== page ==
A.G.E.s impact the whole body but it is particularly important for those who suffer from a chronic disease to learn how they are impacting you.
A.G.E.s are found at high levels in the brains of people suffering from Alzheimer's, Huntington's and Parkinson's disease where they are thought to increase neuronal degeneration (1).
High A.G.E. levels in the eye is thought to change the structure and integrity of proteins within the cornea, retina, lens and optic nerves which eventually reduces the quality of our eyesight (2).
High levels of A.G.E.s in the circulation is associated with increased risk of cardiovascular disease. A.G.E.s are thought to stick to the walls of blood vessels leading to their blockage and increased risk of heart attack (5).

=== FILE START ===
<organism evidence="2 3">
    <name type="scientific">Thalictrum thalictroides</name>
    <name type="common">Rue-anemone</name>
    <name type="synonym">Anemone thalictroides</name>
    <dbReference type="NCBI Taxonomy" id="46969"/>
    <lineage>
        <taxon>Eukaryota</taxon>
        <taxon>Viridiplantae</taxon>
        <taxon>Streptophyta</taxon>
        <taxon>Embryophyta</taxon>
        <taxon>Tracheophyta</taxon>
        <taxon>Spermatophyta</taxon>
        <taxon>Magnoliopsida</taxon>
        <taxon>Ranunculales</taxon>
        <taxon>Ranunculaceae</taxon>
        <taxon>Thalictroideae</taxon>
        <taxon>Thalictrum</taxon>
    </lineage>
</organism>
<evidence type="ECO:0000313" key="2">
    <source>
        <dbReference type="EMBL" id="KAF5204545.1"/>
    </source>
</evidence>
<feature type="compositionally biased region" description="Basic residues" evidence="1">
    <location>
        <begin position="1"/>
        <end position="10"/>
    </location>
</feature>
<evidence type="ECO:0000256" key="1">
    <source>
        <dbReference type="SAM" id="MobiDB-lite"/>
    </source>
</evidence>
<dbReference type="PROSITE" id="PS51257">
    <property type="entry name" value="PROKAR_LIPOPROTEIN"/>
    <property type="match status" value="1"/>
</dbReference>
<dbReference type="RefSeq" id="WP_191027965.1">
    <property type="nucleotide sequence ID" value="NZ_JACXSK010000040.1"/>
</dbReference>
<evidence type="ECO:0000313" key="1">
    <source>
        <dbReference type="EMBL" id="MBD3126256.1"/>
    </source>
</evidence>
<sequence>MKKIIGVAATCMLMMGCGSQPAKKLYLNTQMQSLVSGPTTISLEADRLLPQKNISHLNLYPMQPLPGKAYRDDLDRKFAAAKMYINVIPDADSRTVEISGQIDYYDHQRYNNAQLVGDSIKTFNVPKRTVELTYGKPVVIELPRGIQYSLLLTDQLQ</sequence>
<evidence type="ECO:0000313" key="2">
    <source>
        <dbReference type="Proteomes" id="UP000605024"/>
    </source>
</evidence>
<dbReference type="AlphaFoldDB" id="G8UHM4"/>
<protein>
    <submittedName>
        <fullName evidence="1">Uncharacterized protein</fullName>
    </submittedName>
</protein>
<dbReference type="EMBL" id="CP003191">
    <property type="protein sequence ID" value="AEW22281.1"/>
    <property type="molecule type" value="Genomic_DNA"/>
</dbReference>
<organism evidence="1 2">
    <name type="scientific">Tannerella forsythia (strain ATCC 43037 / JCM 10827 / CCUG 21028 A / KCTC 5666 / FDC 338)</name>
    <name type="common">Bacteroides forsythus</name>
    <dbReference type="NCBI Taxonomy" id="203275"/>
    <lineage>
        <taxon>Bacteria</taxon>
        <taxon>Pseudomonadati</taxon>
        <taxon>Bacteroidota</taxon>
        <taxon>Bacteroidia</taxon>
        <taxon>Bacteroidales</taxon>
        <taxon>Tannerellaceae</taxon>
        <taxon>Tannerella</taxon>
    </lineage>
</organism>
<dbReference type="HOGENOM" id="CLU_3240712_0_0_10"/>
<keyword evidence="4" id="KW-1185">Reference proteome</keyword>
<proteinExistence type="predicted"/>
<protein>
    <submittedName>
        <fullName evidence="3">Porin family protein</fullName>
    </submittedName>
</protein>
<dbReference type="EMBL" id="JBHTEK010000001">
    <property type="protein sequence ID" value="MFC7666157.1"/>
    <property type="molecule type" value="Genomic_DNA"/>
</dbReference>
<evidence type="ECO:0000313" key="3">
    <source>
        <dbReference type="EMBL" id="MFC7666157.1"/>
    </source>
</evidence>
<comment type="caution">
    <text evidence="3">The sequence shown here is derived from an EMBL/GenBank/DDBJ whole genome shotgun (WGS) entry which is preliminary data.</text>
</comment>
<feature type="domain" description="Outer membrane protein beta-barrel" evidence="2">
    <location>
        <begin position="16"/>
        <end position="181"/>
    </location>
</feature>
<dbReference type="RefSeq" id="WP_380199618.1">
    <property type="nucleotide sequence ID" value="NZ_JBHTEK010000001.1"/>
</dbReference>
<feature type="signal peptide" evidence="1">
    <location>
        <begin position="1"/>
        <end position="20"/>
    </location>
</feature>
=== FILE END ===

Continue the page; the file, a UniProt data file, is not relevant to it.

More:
In the vasculature, A.G.E.s stick to vessels leading to their blockage. They are also found fastened to proteins that are found in the vasculature such as blood cells leading to their dysfunction and disease (14).
A.G.E.s are found in bones, cartilage, muscles, tendons, ligaments, and nerves, where they are associated with osteoporosis, osteoarthritis, sarcopenia, tendinopathy, and neuropathy (11).
In the pancreas, high levels of A.G.E.s lead to degeneration of the beta cells which are critical in controlling pancreatic function and are also involved in pancreatic cancer (6).